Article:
Saturday, May 21, 2016


Duane A. Lienemann
Nebraska Extension Educator
      Last week I started talking about a couple of meetings I had attended, and this week I want to focus on the second meeting, as it really touches on some things that may be ahead for our beef producers and could even effect consumers. There are several things coming down the pike that we at least should be cognizant about. The meeting in question was the 2016 Beef Methane Conference that was held in Lincoln last week. This topic will likely take a couple of weeks to discuss.
     It was an interesting meeting in that we learned the latest on beef cattle enteric methane production, why it is produced and the impact of its production on the beef industry and what it may mean for beef producers. We had the opportunity to listen to experts from the University of Nebraska-Lincoln and other universities across North America, in addition to producer representatives who spoke on methane emissions from beef cattle. There were topics such as separating the facts from fiction for livestock and climate change and producer views on climate issues for the beef industry and production of enteric methane. We were exposed to thoughts on enteric methane production, beef industry sustainability, the relation between methane production and performance, and other air quality issues. Of course there are a lot of different views on the subject of global climate change and what is responsible for it and that came out during the course of this seminar.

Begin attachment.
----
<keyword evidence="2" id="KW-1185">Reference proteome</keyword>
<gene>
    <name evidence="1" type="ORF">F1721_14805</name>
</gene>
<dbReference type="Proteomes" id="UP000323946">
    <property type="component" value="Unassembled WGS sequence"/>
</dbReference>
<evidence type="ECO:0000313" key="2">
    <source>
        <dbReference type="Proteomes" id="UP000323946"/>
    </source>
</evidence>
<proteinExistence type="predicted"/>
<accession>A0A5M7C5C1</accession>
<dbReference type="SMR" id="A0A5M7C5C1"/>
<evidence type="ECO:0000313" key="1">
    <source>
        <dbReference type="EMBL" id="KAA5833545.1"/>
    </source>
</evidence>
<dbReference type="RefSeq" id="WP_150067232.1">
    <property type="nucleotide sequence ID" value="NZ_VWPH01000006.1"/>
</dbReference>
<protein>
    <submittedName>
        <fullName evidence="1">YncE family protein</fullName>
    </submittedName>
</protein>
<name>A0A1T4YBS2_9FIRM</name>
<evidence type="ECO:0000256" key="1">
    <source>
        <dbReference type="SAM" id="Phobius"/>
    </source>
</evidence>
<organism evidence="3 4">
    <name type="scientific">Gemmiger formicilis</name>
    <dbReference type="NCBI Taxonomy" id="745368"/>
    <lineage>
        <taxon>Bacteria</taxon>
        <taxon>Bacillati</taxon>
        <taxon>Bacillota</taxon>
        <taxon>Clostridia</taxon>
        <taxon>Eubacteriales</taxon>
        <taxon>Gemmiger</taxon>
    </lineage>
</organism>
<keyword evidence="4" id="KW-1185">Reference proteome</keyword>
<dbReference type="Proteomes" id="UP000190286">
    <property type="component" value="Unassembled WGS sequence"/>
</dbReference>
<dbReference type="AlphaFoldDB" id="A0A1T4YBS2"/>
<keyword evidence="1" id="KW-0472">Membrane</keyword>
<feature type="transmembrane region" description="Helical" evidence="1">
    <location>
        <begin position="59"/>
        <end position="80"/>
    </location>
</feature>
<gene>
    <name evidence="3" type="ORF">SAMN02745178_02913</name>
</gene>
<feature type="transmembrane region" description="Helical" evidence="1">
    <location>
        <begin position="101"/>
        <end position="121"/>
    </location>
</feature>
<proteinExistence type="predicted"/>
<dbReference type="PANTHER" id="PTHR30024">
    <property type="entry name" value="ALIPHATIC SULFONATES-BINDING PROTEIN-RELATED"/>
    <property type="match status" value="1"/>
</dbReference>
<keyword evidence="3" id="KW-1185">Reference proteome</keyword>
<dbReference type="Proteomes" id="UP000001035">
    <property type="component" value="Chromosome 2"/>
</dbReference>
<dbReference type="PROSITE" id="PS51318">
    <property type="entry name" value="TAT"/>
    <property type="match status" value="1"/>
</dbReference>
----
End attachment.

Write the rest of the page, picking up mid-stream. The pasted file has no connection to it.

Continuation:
Why is this meeting important? Let me give you some background and you will likely see why it was necessary to confront the issue of Global Climate Change in general and the part that beef methane plays in the equation. I might add that the same time of the meeting, Denmark came out with a proposal that calls for tax on red meat – “because cattle flatulence is causing climate change and people are 'ethically obliged' to change their eating habits”. It has recommended an initial tax on beef, then expanding it to all red meats in future and possibly onto all foods depending on the impact production has on the environment. The proposal will be put forward for consideration by the government after the council voted in favor of the measure by an overwhelming majority. This looks like it will be a forgone conclusion that a GHG tax will levied on meat.
     The researchers from the think tank said proceeds from a tax on meat could be used to subsidize healthier alternatives that are less damaging to the environment, such as fruit, vegetables and tofu. Don’t think for a minute that other countries won’t follow suit… all hinged on the Paris Agreement that the USA also signed. You really think we won’t have a push for that right here in the USA?  How long do you think it will be before all of our red meat is taxed as well? There is a reason all of this is happening. I think we need a little background before we dive in. It all starts interestingly enough with the United Nations, or at the very least a flawed study put out via its Food and Agriculture Organization or commonly call FAO.
     Several years ago the United Nations floated this study that cattle alone contributed at least 18% of all greenhouse gasses and were largely responsible for global warming. The name of the report that was released in 2006 still resonates in my mind – “Livestock's Long Shadow: Environmental Issues and Options”. For those that are so inclined you can find it at: